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A genetically perfect man, Julius, (DeVito - No! Schwarzenegger) leaves his idyllic island to bond with the leftovers of the genetic engineering process that created him, his car-stealing, womanising anithesis to Mr. Universe of a brother, Vincent (DeVito).


The story, though not exactly original, has potential. Genetic scientists, in an attempt to create the perfect human being, make a cocktail of sperm from six supermen and impregnate one superwoman. She has the baby, but then out pops another! It's Twins! But the twins aren't equally endowed with beauty, brains, biceps etc. — no, one of them has the lot, the other has zilch. One is Arnold Schwarzenegger, and the other is Danny DeVito: beauty (if you like that sort of thing) and the beast.

Arnold decides to leave the island where a scientist has brought him up, and goes searching for his long-lost and long-dumped brother, finding him a car-stealing, small-time hood who trusts no one. And he's short, and bald, so he must be an evil schmuck, right? The two then team up and go off to try to find their dear old mum, getting into all sorts of incredible scrapes along the way, courtesy of large hairy bruisers, stolen rocket components, a couple of blonde girlfriends, nasty scientists, etc. etc.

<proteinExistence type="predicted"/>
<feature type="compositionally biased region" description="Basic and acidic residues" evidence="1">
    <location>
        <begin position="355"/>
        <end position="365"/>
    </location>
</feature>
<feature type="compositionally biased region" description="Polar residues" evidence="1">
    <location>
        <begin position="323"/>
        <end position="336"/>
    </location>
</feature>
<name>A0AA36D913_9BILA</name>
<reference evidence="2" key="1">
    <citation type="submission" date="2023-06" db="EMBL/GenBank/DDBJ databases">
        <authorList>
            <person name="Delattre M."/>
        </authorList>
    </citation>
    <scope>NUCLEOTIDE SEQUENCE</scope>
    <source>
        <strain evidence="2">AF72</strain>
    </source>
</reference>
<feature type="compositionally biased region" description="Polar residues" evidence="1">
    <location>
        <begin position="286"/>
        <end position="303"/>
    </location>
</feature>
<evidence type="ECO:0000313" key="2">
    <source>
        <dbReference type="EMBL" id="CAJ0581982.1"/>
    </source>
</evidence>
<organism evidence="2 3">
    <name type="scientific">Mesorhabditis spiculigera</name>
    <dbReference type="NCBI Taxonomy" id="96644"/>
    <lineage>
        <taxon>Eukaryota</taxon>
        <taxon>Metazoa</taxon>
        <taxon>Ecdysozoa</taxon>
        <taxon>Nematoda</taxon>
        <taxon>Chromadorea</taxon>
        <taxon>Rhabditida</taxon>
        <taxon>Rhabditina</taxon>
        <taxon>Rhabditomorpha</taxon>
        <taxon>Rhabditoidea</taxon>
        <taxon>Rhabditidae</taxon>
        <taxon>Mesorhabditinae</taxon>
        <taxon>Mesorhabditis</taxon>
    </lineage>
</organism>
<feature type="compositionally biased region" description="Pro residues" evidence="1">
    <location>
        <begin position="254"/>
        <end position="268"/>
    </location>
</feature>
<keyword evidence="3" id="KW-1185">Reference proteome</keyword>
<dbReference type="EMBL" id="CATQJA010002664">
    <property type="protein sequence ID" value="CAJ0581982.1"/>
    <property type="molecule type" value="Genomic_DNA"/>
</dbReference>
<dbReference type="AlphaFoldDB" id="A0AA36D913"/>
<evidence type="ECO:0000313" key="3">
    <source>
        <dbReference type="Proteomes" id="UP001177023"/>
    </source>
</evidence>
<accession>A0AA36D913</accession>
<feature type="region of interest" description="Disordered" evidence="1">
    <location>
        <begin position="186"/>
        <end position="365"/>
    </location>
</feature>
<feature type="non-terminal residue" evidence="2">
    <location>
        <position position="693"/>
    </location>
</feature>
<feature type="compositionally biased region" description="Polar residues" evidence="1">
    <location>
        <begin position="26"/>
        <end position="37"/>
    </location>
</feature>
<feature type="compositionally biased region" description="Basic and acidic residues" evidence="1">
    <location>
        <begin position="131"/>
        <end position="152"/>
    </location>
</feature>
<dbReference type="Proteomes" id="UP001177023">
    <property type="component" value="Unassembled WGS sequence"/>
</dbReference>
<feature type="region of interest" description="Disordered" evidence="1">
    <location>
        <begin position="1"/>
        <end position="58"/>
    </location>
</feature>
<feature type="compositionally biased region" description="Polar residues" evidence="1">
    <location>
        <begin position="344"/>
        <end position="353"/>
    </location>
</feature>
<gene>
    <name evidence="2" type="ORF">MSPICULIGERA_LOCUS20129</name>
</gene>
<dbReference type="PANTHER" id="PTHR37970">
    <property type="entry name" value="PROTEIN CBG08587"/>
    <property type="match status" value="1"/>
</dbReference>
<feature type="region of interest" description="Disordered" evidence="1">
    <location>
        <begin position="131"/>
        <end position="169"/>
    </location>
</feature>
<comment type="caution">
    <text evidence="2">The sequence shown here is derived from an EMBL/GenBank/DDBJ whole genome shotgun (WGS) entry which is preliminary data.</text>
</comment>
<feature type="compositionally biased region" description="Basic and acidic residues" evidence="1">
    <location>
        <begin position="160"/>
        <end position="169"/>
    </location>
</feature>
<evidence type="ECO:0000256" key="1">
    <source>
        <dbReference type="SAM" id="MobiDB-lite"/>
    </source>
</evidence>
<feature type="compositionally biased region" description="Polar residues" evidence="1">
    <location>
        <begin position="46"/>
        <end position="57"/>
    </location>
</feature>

It's downright impudent and churlish to expect a wacky comedy like this to make sense, but should we not expect it to make us laugh'! You could just about forgive Twins' plot contrivance (where does Arnie get his money if he was brought up on a desert island?), general silliness (twins scratching themselves simultaneously is funny once, maybe) and nonsensical story (if De Vito is so evil, how come he's actually got a heart of gold?), if only the film was actually amusing. It's not as if the raw material isn't there—DeVito is an Emmy award-winning actor who could coast this film if he had a decent script; the idea isn't a bad one; and even Arnie has considerable charm — but producer and director Reitman (Ghostbusters) simply fails to make the most of what he has. There are some good jokes—like when Arnie sees a poster for Rambo, tests his biceps against Stallone's, and walks off laughing—but one joke every half an hour simple isn't enough

The humour, when it comes, is on a par with Reitman's Ghosbusters, but the film feels, rather than the solid comedy it is, like a massive missed opportunity.